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Jesus, the true vine

Jesus, the true vine Jesus, the true vine
The Rev. Kathy Brumbaugh, Special Writer

Background text: Psalm 80:8-19

Devotional text: John 15:1

As we come to the sixth week of Lent, known as Holy Week, our attention is drawn to the many things Jesus explained to his disciples following the meal we know as The Last Supper.

Just before chapter 15 begins, Jesus is found saying to his disciples after supper, “Come now, let us leave.” It is believed that at this point, Jesus and his disciples go to the Garden of Gethsemane.

In the time line of Holy Week, it is Maundy Thursday. During the meal, Jesus instituted the sacrament of communion. He taught his disciples about servant leadership as he washed the feet of Peter. Jesus also predicted Peter’s denial of him and promised to them the coming of the Holy Spirit.

As he led the disciples into the garden, he was to teach them more about their role of being his followers and what was to be expected of them. In 15:1, he began with, “I am the true vine, and my Father is the gardener.”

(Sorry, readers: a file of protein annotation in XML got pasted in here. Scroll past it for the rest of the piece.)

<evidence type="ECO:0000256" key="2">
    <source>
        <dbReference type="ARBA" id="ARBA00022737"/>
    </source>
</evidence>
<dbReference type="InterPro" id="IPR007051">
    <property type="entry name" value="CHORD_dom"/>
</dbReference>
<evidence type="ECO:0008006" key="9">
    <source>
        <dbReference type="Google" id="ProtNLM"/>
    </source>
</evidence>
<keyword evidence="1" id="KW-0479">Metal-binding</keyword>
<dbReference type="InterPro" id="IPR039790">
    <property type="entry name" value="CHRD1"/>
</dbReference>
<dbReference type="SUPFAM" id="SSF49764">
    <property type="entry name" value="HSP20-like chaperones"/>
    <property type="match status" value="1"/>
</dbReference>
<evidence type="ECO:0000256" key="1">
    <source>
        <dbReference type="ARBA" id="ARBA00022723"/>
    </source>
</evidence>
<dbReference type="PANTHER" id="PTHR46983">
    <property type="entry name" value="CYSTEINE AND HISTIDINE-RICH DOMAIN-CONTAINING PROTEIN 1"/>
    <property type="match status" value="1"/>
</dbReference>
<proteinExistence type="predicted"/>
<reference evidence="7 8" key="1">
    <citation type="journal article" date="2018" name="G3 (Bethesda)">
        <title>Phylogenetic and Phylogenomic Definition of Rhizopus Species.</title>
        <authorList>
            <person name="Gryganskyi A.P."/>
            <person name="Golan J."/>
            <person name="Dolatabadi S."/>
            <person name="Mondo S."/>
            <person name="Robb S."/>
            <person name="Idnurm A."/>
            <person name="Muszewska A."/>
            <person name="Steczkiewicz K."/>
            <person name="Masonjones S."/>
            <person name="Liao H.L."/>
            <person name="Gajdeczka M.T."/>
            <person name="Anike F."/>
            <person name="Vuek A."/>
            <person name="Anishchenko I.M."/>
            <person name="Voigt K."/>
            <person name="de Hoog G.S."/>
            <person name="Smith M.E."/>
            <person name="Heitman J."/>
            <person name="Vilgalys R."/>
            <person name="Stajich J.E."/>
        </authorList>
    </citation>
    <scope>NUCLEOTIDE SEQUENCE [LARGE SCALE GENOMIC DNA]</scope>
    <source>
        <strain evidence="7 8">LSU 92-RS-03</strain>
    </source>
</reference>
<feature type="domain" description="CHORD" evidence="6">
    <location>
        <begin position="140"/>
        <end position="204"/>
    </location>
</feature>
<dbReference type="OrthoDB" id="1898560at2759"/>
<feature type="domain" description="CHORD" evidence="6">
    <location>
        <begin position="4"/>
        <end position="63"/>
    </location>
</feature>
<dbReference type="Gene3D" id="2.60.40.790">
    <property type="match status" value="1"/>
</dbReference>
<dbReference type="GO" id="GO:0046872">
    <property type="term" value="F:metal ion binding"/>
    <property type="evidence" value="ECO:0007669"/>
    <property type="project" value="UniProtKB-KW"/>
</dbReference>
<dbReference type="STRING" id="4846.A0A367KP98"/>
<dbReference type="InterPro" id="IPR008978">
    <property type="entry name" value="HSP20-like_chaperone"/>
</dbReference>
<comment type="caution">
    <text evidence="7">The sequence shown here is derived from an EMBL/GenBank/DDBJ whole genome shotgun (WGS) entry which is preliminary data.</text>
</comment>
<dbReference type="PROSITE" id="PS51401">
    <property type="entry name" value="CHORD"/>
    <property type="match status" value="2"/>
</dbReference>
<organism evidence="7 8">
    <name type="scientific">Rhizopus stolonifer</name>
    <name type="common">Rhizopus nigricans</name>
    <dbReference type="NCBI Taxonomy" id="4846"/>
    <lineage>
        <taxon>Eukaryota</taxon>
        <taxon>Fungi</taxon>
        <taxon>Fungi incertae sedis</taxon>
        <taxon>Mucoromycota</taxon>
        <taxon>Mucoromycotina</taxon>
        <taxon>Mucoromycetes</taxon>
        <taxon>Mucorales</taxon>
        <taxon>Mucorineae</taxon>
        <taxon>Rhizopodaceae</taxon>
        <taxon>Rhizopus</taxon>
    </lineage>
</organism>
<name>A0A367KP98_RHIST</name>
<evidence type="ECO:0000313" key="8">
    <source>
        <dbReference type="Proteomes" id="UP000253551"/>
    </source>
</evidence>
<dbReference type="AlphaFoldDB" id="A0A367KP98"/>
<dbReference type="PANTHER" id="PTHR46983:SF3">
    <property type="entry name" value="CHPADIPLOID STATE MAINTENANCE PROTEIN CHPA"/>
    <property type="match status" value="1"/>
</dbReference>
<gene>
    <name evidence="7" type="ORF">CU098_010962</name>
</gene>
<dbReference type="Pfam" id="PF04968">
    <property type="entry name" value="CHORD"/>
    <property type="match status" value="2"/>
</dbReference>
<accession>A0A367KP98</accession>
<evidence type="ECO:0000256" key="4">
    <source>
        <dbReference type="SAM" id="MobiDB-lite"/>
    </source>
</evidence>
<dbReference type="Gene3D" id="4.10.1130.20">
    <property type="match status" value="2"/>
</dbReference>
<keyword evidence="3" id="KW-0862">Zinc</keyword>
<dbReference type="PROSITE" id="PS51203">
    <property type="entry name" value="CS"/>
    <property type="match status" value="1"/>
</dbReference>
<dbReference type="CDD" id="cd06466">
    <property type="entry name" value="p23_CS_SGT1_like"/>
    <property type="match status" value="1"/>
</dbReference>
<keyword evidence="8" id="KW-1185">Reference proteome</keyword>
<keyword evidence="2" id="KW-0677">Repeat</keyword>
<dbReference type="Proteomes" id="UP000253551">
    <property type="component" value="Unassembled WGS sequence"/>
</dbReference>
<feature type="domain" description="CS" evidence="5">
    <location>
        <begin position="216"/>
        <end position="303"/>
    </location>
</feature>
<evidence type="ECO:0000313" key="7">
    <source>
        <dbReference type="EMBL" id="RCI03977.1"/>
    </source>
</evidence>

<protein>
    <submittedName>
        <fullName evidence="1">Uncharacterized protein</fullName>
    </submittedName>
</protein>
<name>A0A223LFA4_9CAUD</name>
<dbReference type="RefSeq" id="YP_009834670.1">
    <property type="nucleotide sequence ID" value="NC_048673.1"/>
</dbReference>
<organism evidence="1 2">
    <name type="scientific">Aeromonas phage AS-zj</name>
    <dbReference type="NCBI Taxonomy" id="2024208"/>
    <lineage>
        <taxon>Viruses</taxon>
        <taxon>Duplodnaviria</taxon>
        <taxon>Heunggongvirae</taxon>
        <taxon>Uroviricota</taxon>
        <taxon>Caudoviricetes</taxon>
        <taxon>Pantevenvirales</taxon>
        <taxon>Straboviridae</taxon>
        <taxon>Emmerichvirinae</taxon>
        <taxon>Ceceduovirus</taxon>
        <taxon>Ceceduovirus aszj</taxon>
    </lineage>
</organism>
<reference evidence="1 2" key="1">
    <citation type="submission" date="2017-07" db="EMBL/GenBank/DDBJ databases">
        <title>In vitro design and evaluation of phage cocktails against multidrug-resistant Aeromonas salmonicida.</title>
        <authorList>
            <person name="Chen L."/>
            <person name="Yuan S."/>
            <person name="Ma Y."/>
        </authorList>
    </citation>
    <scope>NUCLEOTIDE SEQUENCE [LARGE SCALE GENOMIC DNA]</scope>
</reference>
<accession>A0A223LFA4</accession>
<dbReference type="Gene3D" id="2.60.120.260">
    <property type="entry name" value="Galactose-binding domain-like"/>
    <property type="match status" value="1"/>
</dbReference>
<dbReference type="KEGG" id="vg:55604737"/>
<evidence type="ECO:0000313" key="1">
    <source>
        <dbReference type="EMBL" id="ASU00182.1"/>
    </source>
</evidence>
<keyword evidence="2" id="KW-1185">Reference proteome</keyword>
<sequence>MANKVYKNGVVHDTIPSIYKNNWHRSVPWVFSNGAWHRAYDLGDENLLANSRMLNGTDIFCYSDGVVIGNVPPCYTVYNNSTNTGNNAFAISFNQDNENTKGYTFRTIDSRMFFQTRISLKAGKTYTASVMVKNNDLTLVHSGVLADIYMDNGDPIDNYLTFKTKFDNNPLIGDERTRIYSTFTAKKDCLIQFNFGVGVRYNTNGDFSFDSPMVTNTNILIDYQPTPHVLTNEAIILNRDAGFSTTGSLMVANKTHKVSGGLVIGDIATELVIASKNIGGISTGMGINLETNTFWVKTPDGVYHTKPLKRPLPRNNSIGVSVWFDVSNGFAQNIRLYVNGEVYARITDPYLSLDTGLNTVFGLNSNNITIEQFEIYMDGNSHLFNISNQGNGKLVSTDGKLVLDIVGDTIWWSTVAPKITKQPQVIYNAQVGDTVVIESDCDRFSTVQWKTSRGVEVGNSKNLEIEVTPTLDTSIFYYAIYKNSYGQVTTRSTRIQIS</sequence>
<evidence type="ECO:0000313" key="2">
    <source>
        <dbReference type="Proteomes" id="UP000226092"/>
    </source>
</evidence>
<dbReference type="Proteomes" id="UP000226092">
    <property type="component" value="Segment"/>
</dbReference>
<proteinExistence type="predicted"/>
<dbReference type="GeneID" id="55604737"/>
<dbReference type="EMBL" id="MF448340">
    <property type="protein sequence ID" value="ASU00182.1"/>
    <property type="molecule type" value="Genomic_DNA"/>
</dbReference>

To understand the analogy of the grapevine, we need to know that even out of a single-rooted vine grows many branches that grow clusters of grapes. So, what Jesus is saying here is those who believed and followed him were attached to him, as the branches are attached to the one rooted vine. The Father God, the gardener, is the One from whom all things come as caretaker, protector and guide.

There is a Psalm, precisely Psalm 80, that speaks of the vine. Verse 8 reads, “You brought a vine out of Egypt; you drove out the nations and planted it.”

Although these words refer to the nation Israel, as we read further we see words, in verses 16 and 17, that can just as well refer to Jesus. Both verses have New Testament scripture corresponding to Jesus. Only Jesus the Messiah sits at the right hand of the Father God, and only Jesus died and was resurrected by the Father and brought into heaven.

In verses 2 and 3, Jesus refers to his Father God in the gardener analogy. “He cuts off every branch in me that bears no fruit, while every branch that does bear fruit he prunes so that it will be even more fruitful. You are already clean because of the word I have spoken to you.”

Let’s break down these sentences to discover their meaning for us today. To begin with, the word “prune” can also be translated from the Greek as “clean.” The statement that God will prune the branches that bear good fruit so they will grow even more can be understood on two levels. First, Jesus tells his disciples (and us) that as believers we are already clean because we have accepted the words of Christ.

Another way of looking at this verse is to know that when fruit-bearing branches bear fruit, some are cut back so they will grow more fruit than they did at first.

In our biblical understanding, its meaning for followers of Jesus is that as we show God’s love for others and do good deeds, God will give us a time of deeper understanding followed by more opportunities to serve him in love and kindness toward others.